TPC-DS and the Yellowbrick query optimizer (TPC-DS Q03)

Yellowbrick Query Optimizer Team

TPC-DS Q02, which we covered in our previous post, presented us a new set of challenges that stressed the Yellowbrick optimizer. In this post, we’ll look at TPC-DS Query 3 (Q03), which seemingly gives us a break from the usual complexity:

SELECT
dt.d_year
, item.i_brand_id         brand_id
, item.i_brand            brand
, SUM(ss_ext_sales_price) sum_agg
FROM date_dim dt
INNER JOIN store_sales ON dt.d_date_sk = store_sales.ss_sold_date_sk
INNER JOIN item ON store_sales.ss_item_sk = item.i_item_sk
WHERE item.i_manufact_id = 436
AND dt.d_moy = 12
GROUP BY dt.d_year, item.i_brand, item.i_brand_id
ORDER BY dt.d_year, sum_agg DESC, brand_id
LIMIT 100
;

At first glance, nothing seems difficult about this vanilla star-join query with two simple filters (on i_manufact_id and d_moy). But nothing is ever that easy with TPC-DS!

Before we dive in, let’s establish some conventions to help us be concise in our reasoning:

• A join between two tables (say: foo and bar) is written (foo * bar).

• The cardinality of a table or column is nominated |<table>|and |<col>|, respectively. For example, there are 73,049 rows in date_dim, so |date_dim|= 73049.

• We will use the function nd(<col>) to denominate the number of distinct/unique values in an expression. For example: There are 12 distinct months in date_dim, so nd(d_moy) = 12.

• Subscripting a column name nominates a filter on that table. For example: d_date_sk(d_year = 2000) is the set of d_date_sk after filtering by d_year = 2000. We can now express things such as this truth: nd(d_date_sk(d_year = 2000)) = 366. And we can speak about the ratio of distinct values to total cardinality, as in:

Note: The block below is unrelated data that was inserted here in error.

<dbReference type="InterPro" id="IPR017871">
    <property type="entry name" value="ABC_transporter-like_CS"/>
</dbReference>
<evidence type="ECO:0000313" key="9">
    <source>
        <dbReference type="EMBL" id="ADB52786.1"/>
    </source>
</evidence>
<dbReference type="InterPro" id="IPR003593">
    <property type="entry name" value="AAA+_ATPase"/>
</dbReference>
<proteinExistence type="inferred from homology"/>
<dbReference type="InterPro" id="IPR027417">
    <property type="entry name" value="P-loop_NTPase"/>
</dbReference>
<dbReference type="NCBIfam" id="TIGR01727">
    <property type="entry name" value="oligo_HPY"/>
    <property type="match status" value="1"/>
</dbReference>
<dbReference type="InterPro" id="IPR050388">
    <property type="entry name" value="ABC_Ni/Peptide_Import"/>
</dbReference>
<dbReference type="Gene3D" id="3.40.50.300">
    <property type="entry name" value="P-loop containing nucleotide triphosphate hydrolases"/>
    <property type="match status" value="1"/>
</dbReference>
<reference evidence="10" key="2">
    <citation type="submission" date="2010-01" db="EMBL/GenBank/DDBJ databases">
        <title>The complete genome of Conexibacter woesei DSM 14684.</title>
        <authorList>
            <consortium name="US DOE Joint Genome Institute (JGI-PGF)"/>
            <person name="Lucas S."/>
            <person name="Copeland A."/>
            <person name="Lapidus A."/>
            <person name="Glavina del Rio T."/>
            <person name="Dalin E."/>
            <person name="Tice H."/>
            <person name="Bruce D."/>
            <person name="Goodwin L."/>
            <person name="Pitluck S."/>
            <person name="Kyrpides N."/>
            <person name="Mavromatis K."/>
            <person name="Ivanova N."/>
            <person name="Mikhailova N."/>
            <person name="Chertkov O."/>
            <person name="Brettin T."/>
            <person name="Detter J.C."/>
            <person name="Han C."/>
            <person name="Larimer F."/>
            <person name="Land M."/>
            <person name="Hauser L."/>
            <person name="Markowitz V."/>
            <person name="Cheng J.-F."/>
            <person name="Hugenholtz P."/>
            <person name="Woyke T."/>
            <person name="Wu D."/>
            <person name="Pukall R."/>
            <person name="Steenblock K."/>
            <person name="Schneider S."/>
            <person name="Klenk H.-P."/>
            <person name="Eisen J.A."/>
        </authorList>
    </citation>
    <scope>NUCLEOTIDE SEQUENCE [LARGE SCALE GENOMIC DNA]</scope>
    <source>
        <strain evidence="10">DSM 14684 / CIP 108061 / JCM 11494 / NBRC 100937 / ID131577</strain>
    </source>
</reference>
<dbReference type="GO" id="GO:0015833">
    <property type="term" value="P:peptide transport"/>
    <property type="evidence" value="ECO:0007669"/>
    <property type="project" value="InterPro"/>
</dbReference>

• |d_month(d_year = 2000)| = 366
• nd(d_month(d_year = 2000)) = 12

Estimating d_moy = 12 and the (date_dim * store_sales) join

Consider this join:

FROM date_dim dt
INNER JOIN store_sales ON dt.d_date_sk = store_sales.ss_sold_date_sk
AND dt.d_moy = 12

Recall that in our installment about Q01, we learned that date_dim contains a hidden trap: The number of primary key values is higher than number of foreign keys in the fact table (by about 40x). Because of this, selectivity is best estimated by dividing the number of selected rows from date_dim by the number of distinct values in the fact table. In Q01, we were joining with store_returns. For Q03, we join to store_sales instead, but the principle remains the same.

Using the Q01 estimation method and practicing the new notation, we get

|store_sales date_dim| = | |d_date_sk(d_moy = 12)| / nd(ss_sold_date_sk) |store_sales|

From simple statistics, it is easy to see that

• |d_date_sk(d_moy = 12)| = 6200
• nd(ss_sold_date_sk) = 1800

Thus:

|store_sales date_dim| ≈ 6200 / 1800 ≈ 3.4 |store_sales|

Obviously, this estimate is completely off. It would indicate that the join increases the number or rows. The issue here is that we selected more rows from date_dim than we have distinct rows in ss_store_sales_sk on the matching join key.

So, we must refine our reasoning from Q01 as follows: If the number of selected distinct values from d_date_sk is higher than the number of distinct values of ss_sold_date_sk, then it must be the case that the filter is operating on the non-overlapping set of keys that join the two tables. Hence, we should assume that the join yields a filter selectivity that is more in line with the selectivity of date_dim.

Using this line of reasoning, we instead estimate

|store_sales date_dim| = |d_date_sk(d_moy = 12)| / nd(d_date_sk) |store_sales|

This turns out to be very close to the real value.

JOIN order

Using the extended algorithm for date_dim estimation, we can now establish the correct join order:

• Join store_sales to item, harvesting the filter on i_manufact_id = 436
• Then, join to date_dim, taking the filter on d_moy = 12
• Finally, aggregate the results.